Overconsumption causes unnecessary waste and other negative environmental impacts. But there are alternatives. Swapping, sharing, and thrifting items, rather than buying brand new, are easy ways to reduce waste, reduce greenhouse gas emissions, save money, and support your local community.
By keeping items in use as long as possible, you can write the next chapter of their story. From local thrift shops to borrowing libraries and recreation loan programs, there are many alternatives to buying new.
Why It Matters
Swapping is a fun way to keep resources in use for as long as possible. Plus, organizing swap events helps to foster community and inspires others to reduce their impact, too. Here’s how:
Social: Brings people together to meet their neighbours and makes gently used items accessible for everyone.
Environmental: Gives clothing and other products second lives, reduces the environmental impacts involved in making new items, and avoids the impacts of disposal.
Economical: Allows people to find new and unique items at no or low cost.
Sharing and borrowing programs make it possible to try something different without purchasing anything new. Tool lending libraries, municipal recreation departments and public libraries throughout the province have a wide selection of items, and many are free! Sharing also reduces the packaging waste associated with buying new. You can find many borrow opportunities in your own backyard.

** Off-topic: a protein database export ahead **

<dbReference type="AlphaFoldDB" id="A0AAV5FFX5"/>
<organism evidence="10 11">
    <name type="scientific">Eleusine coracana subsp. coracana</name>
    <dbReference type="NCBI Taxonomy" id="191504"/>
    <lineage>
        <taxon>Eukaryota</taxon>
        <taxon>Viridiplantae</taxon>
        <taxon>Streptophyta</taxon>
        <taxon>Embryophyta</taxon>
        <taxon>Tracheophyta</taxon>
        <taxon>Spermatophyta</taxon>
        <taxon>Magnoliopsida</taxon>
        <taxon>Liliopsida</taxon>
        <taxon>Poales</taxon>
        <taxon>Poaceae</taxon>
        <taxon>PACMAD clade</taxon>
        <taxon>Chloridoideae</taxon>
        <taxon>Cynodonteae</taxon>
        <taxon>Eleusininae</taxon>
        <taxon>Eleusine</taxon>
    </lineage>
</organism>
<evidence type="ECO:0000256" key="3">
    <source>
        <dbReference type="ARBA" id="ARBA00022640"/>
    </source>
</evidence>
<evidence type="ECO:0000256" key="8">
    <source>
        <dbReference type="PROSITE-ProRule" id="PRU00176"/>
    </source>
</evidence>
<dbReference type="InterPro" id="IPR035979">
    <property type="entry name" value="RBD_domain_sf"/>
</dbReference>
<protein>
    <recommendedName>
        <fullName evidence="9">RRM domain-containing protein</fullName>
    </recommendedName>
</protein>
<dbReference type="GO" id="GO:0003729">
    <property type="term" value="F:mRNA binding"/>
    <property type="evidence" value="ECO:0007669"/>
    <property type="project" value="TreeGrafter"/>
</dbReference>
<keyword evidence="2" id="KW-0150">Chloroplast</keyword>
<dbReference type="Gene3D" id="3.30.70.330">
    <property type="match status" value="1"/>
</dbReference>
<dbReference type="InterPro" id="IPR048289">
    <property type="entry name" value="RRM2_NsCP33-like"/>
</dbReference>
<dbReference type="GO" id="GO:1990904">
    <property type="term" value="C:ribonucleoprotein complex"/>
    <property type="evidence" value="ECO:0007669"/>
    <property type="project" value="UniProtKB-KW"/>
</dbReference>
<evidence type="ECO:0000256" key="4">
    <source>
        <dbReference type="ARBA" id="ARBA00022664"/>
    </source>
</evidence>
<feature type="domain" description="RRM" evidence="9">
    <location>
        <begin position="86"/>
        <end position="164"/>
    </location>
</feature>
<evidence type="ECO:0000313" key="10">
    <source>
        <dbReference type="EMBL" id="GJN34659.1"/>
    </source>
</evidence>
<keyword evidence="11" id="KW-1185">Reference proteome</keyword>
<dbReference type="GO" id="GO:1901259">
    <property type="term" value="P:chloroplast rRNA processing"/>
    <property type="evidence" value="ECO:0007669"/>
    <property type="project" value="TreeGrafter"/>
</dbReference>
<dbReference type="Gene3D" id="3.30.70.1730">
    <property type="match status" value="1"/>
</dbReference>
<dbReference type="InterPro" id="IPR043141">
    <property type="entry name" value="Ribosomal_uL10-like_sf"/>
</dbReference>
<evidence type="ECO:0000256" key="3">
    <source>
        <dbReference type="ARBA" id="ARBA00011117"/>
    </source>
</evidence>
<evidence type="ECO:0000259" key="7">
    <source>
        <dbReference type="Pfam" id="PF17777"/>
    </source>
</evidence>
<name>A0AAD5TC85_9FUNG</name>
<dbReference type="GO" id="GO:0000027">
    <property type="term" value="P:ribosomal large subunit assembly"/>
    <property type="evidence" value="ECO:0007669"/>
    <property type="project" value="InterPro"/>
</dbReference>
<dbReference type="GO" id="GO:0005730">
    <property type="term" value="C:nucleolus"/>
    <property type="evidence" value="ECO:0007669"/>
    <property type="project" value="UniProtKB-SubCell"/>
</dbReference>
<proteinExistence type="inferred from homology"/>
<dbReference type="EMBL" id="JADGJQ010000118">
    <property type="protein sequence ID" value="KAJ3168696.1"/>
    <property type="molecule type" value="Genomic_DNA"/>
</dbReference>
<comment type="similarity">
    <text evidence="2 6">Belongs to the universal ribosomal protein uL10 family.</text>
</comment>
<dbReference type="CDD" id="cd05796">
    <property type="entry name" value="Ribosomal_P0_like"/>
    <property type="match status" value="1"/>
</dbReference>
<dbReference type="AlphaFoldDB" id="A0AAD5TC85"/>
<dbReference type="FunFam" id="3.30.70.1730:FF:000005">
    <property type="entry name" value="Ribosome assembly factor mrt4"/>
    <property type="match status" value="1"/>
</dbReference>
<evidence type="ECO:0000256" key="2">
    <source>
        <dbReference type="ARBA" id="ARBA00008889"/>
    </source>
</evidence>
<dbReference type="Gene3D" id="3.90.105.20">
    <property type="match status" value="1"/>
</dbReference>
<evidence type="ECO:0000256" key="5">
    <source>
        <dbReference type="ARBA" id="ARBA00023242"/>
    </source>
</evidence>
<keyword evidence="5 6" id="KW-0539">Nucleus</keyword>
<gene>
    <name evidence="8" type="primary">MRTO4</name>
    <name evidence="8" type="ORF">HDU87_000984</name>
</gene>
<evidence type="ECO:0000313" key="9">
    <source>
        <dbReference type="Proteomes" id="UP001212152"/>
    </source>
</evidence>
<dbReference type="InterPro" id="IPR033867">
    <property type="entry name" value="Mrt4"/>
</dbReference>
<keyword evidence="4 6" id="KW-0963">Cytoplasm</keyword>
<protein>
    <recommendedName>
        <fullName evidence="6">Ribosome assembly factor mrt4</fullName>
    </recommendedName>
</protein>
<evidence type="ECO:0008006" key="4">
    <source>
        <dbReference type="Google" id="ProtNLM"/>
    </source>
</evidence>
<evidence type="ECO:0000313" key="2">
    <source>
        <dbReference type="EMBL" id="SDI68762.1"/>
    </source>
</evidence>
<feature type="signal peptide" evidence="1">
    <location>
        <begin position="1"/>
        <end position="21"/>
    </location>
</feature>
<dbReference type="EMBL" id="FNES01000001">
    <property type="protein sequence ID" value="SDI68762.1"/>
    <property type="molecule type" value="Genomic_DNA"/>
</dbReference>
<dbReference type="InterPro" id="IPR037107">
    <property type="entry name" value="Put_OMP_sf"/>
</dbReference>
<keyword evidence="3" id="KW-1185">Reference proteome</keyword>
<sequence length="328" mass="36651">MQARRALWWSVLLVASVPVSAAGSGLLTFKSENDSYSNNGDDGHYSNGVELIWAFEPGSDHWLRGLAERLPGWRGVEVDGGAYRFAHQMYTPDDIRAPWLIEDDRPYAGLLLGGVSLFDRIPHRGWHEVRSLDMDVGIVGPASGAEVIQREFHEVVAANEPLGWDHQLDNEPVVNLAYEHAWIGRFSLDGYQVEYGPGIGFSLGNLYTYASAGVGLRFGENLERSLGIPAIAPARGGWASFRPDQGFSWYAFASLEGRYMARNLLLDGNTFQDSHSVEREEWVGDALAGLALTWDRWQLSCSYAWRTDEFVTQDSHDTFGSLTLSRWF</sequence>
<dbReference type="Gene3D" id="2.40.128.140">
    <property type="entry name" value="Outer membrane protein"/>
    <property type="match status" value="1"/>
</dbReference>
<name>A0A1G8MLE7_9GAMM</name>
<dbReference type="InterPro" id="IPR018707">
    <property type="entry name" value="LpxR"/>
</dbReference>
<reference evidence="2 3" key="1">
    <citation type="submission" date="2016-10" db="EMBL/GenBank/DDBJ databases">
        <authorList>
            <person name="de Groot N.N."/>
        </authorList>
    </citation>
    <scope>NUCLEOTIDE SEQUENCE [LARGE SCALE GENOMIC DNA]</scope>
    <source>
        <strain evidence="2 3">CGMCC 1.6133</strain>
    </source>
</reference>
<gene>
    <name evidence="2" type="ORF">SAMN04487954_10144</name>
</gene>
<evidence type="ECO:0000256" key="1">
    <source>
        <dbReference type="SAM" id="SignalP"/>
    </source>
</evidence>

Sporting goods: Bicycles, walking poles, snowshoes, cross country skis, tennis racquets
Technology: Computers, podcast equipment, light therapy lamps, telescopes, pedometers
Outdoor recreation: Camping equipment, outdoor toys, kayaks, stand-up paddleboards
We all like to buy new things, but you can lessen your environmental impact by purchasing second-hand. Thrifting just one shirt vs. it buying it new can save 700 gallons of water. Clothing, shoes, and accessories are the most popular items to thrift, but that’s not all. Tech gadgets, baby clothing and accessories, furniture, snow gear, sporting equipment, and appliances can all be thrifted.
Many stores are run by social enterprises and non-profits, too. For example, DirectioNS Council has 14 thrift shops; by shopping there, you can help promote the inclusion of disabled people in their everyday activities.